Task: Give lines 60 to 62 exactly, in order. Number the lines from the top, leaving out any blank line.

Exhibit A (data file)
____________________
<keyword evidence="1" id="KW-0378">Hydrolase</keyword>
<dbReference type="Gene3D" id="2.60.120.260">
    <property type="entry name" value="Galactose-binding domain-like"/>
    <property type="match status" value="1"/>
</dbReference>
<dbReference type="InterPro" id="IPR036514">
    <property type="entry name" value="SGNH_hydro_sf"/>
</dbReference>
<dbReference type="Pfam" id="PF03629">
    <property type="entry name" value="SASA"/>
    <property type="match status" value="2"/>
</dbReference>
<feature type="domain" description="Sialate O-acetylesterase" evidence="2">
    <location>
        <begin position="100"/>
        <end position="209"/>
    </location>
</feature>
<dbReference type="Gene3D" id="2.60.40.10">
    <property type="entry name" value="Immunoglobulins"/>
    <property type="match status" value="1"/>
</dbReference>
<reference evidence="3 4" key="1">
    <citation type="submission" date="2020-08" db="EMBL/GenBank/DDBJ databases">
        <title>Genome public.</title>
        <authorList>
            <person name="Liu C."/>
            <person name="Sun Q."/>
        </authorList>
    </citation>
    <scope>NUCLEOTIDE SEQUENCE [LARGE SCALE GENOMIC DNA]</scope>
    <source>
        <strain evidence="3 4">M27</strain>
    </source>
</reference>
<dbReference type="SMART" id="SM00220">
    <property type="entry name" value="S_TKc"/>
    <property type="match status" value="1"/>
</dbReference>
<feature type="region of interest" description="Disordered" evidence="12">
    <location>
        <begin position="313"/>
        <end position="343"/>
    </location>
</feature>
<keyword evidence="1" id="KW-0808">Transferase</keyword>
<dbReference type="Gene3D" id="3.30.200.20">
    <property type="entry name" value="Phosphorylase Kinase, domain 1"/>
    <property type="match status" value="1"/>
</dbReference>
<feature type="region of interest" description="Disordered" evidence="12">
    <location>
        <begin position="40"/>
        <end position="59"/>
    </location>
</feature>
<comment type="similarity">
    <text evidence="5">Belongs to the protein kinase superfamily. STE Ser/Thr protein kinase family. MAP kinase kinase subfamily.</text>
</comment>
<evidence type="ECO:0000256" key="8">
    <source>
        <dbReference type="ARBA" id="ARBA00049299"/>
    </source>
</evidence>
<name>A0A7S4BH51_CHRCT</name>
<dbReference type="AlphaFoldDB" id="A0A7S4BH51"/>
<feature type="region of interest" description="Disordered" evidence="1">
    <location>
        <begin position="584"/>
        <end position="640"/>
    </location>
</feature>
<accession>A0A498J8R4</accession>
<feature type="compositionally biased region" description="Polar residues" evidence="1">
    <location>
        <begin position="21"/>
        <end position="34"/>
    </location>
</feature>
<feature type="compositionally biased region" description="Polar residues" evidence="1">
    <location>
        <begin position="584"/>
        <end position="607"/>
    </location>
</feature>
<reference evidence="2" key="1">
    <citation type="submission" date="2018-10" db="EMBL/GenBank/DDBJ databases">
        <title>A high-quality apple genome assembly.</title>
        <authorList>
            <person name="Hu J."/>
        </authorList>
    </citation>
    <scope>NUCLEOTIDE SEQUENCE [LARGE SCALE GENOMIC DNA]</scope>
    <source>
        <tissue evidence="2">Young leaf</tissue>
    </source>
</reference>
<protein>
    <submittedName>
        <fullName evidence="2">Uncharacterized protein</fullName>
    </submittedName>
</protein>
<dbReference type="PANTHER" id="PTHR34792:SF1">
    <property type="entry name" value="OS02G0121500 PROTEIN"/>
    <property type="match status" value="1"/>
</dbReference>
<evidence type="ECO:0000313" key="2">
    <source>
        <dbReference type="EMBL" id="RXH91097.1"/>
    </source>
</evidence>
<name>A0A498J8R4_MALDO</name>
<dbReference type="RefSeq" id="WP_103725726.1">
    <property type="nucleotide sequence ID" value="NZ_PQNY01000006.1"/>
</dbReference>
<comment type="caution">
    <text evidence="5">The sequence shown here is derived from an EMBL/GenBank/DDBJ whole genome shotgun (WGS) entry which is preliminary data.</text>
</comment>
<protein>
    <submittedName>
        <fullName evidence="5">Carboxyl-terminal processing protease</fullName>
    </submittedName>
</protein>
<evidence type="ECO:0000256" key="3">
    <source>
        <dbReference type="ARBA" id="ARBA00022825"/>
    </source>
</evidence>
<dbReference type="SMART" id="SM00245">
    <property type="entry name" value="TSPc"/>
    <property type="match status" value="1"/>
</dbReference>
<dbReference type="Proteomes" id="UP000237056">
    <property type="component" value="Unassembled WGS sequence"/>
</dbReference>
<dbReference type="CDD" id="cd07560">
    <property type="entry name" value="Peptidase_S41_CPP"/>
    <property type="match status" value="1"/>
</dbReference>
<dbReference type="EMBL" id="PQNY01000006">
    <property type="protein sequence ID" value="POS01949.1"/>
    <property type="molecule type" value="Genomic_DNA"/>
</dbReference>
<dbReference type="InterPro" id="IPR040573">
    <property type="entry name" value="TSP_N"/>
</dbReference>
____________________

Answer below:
<evidence type="ECO:0000256" key="8">
    <source>
        <dbReference type="ARBA" id="ARBA00049299"/>